The Tamil action blockbuster “Vikram” has made its way to US streaming (Hulu) giving American audiences the chance to see their highest grossing film of the year. Written and directed by Lokesh Kanagaraj, this is the second film in his shared universe of action thrillers. It’s a movie loaded with ambition, and the craft is undeniable. But it takes some time getting into it. That’s because there are layers upon layers of plot mixed with a seemingly never-ending buildup. But once it gets its footing and all of the story threads start coming together, there’s a reasonably good crime thriller to be found.
Tops among the film’s many characters is Amar (Fahadh Faasil), the leader of an off-the-grid special unit called Black Squad. They’re an elite group who are brought in to solve crimes through methods not readily available to the more law-abiding police. Whenever they’re given a mission, Black Squad stealthily enters and melds into a city or community, connects with the locals for information, tracks down their targets, and brings them to justice by any means necessary.
In this specific case, Black Squad is called in to hunt down a masked killer who has been targeting and brutally slaying cops. Among his victims was a police inspector named Prabhanjan (Kalidas Jayaram). But what made his murder stand out from the others was that the masked man also killed Prabhanjan’s adopted father, Karnan (Kamal Haasan) who has no connection to the police department. Amar and his team latch onto this inconsistency in the killer’s pattern and make it the centerpiece of their investigation.
Through a heavy dose of flashbacks we begin learning more about Prabhanjan and especially Karnan, who becomes a raging alcoholic after his son was killed. As the mystery unfolds, Karnan’s story takes some unexpected turns. Meanwhile separate links to police corruption emerge. And a notorious drug lord Sandhanam (Vijay Sethupathi), the leader of the violent Vetti Vagaiyara gang, becomes a key player and one the main antagonists for the rest of the movie.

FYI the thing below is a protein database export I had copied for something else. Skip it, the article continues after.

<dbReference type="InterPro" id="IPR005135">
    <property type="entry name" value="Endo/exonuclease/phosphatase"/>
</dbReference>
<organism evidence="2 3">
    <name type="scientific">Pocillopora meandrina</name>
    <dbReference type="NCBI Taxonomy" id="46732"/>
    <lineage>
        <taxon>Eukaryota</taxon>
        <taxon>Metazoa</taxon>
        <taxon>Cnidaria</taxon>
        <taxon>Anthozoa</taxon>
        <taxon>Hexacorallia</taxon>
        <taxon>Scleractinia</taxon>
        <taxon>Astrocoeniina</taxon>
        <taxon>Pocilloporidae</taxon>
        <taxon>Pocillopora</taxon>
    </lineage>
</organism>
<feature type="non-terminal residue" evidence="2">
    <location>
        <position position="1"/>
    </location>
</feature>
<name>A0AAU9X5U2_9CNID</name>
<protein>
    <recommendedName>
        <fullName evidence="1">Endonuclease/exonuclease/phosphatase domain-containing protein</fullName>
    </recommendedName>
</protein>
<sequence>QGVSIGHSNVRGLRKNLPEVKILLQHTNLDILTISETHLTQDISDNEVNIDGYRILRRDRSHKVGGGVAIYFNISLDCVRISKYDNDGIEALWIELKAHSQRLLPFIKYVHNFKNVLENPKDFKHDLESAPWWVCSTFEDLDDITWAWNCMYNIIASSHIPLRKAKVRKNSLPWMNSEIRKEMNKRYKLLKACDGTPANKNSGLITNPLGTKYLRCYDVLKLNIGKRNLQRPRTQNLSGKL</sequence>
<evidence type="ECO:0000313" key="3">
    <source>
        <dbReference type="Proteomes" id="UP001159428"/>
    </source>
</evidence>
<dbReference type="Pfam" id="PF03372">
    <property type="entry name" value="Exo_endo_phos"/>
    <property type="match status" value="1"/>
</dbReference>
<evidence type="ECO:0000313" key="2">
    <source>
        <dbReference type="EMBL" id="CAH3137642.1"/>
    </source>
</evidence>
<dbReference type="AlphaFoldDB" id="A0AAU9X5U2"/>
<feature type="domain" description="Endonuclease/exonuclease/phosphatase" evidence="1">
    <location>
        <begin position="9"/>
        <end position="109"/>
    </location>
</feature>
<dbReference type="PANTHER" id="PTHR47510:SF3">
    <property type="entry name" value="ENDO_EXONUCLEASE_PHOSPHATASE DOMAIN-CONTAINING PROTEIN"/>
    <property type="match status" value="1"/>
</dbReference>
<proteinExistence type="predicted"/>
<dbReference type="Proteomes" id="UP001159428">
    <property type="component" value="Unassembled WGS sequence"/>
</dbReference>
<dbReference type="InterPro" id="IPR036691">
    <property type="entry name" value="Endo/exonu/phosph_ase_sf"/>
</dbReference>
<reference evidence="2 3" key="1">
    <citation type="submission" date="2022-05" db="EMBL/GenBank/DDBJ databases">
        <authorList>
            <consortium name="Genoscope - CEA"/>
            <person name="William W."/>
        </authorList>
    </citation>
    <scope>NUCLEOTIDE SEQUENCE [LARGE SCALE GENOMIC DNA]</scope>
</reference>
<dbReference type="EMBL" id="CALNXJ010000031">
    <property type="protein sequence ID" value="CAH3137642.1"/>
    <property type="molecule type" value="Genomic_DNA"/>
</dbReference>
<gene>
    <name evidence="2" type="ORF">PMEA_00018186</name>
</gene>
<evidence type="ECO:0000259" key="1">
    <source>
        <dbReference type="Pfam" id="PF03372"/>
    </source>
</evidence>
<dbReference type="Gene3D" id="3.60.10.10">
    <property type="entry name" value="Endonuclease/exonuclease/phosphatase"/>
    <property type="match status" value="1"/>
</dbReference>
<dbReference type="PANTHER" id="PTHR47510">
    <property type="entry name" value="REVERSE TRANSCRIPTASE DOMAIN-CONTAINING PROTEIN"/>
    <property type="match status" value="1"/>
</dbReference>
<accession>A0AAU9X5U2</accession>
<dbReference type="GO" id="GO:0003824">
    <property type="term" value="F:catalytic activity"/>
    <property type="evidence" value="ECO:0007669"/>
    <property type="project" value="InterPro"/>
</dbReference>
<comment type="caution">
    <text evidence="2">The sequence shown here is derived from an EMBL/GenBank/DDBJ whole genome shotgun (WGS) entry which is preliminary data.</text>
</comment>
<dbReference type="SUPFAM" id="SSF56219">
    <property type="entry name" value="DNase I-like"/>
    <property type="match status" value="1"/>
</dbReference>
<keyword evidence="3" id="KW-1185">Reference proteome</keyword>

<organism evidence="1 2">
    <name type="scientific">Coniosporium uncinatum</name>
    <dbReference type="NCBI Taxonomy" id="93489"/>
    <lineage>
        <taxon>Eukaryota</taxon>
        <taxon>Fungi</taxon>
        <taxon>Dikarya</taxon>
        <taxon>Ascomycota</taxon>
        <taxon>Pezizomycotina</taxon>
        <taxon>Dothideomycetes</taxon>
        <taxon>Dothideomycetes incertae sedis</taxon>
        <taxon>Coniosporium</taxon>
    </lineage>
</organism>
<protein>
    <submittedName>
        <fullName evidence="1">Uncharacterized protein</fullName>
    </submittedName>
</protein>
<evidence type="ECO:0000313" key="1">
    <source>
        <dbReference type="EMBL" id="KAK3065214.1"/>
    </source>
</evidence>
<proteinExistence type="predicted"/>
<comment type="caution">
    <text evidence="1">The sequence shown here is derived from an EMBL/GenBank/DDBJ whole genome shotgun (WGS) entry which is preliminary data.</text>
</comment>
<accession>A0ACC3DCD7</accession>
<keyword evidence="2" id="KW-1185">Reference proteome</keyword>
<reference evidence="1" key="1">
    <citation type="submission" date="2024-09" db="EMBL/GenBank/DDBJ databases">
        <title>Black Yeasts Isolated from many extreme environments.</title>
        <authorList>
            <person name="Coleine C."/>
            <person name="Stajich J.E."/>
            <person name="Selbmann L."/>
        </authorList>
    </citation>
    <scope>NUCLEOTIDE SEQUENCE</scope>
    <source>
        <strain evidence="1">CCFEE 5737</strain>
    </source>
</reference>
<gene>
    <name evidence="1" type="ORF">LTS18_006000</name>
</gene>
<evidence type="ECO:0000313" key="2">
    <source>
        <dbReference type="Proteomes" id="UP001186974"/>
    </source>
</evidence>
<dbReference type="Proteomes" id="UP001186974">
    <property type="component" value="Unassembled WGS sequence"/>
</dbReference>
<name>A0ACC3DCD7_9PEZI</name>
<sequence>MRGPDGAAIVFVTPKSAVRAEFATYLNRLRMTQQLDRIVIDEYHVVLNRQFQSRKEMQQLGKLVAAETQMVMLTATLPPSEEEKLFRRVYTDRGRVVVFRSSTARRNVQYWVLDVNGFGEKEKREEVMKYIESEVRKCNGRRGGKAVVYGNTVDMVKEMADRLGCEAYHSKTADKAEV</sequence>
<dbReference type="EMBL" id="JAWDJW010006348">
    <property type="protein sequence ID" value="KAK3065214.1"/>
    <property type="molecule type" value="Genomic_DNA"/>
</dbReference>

Layers continue to be peeled back like onions, and even more characters are introduced as the mystery at the heart of story gets less and less murkier. While the first half will test your endurance, the second half finally gets to a decent enough payoff – one that both (kinda) finishes this story while teases an inevitable sequel. And of course we get the style-heavy action scenes that offer a healthy dose of fight sequences and shootouts. They range from tense yet wildly fun to utterly preposterous.
Yet despite its more attractive pieces, “Vikram” never quite comes together as a whole. That’s because too much of its hefty 174-minute running time is spent weaving together a story that’s more complicated than it needs to be. We spend too much time waiting for the movie to kick into gear and deliver the big action beats we know are coming. These are nagging issues that the film’s star power and impressive style can’t quite make up for. “Vikram” is now streaming on Hulu.